The Olympic Games
The world’s biggest sporting event has been postponed for a year because of the pandemic, disappointing millions of viewers, athletes, and organisers. How did the Olympic games come about?
When did it all begin?
The Olympic Games began over 2,700 years ago in Olympia. Every four years, around 50,000 people came from all over the Greek world to watch and take part. The ancient Games were also a religious festival dedicated to Zeus. A sacred flame burnt throughout the competition and a truce would be called across the empire. Athletes would compete to honour Zeus, and victory wreaths were cut from a sacred olive tree.
The Olympics ran for nearly 12 centuries until AD393 when Emperor Theodosius I called for a ban of all pagan festivals.
What were the competitions like?
Originally, athletes only competed in one event: a foot race along the 192-metre track of the stadium. Later, came events like chariot racing in the Hippodrome, as well as long jump and javelin. There was only one Olympic champion each year, and the Games had strict rules. Competitors had to be Greek, with women barred from participating and cheaters beaten publicly. And – athletes all competed naked!
Sounds tough, why did they revive it?
In the 1880s, Pierre de Coubertin had the idea of organising an international competition based on the Olympic Games. He idealised it as the ultimate athletic competition, promoting peace and encouraging physical exercise. In 1894, a flame was lit to open the first modern Games. Fourteen countries took part.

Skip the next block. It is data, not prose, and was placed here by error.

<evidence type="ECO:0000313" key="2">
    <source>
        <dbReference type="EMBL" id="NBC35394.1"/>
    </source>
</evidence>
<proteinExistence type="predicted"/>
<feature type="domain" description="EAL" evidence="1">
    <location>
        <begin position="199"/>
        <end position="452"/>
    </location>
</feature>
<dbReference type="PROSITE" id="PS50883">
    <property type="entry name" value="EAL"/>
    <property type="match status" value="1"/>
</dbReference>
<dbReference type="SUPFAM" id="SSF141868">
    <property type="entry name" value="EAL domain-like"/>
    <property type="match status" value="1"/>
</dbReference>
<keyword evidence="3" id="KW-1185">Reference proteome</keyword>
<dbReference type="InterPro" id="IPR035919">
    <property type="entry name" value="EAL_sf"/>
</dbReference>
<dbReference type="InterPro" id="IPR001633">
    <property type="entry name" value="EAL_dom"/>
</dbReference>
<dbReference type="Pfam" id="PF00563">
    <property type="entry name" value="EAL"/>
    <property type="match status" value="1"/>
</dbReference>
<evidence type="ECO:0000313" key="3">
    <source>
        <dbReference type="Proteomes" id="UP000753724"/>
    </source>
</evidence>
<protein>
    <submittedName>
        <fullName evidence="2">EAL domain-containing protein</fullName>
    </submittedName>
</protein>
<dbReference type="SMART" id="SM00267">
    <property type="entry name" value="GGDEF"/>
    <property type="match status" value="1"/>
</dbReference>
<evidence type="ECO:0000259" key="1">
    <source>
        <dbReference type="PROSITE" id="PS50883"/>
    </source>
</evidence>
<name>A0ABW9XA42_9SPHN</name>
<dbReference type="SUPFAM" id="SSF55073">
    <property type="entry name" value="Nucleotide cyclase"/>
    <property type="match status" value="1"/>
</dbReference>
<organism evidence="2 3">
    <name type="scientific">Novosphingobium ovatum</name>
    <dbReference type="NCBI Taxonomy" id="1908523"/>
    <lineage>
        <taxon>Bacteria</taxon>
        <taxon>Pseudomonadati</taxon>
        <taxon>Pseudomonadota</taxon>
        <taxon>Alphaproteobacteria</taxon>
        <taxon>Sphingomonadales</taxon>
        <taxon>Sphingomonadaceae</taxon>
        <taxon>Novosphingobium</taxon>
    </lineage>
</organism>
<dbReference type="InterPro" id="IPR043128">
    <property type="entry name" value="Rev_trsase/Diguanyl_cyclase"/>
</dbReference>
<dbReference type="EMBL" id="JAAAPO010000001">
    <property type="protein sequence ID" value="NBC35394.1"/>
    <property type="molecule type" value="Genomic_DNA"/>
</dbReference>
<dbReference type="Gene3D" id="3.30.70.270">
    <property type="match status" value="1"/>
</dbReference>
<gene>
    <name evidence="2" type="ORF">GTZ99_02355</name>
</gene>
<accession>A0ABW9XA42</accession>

What does the flag mean?
Designed in 1913, the five Olympic rings represent five continents. Their colours together with the white background include colours from every nation’s flag.
How have the modern Games changed?
Although many events like wrestling and pentathlon remain, there are now hundreds more events, including team sports like football, and the number of participating countries has grown to 206. Women have competed since 1900 and we also enjoy the Paralympics and Winter Games.
Have the modern Olympics ever been cancelled before?
Only three times. Germany was set to host the Games in 1916, when the outbreak of World War One led them to postpone. However, the war lasted longer than expected and Berlin wouldn’t host again until 1936.
Tokyo was due to host the 1940 summer Games – before war with China forced cancellation. Four years later, the London Games were cancelled due to World War Two.
This year’s Games mark the first time disease has affected the Olympics. Luckily, they have only been postponed by a year.
- Would you rather take part in the ancient or modern Olympic Games?
- The ancient Greeks are famous for their pottery (objects made from clay). Designs on their vases and pots always told a story: some of daily life; others described wars and heroes. Look up some examples and then design your own pot, telling the story of an Olympic athlete.
- In Greek mythology, Zeus was the king of the gods.
- An agreement between enemies or opponents to stop fighting or arguing for a certain time.
- Otherwise known as “kotinos”, this was the prize for the champion of the ancient Olympic Games. The branch was twisted into a circle and placed on the winner’s head.
- Pagan refers to a person who holds religious beliefs not connected to a major world religion. Emperor Theodosius I was an early Christian who held such views.
- The Hippodrome was a separate stadium set aside for horse racing. It was 780m long, making it the largest building in the ancient Olympic Games.
- Five continents
- Today, we recognise seven continents but at the time, only Europe, Asia, Africa, the Americas, and Oceania were recognised.
- A contest featuring five events.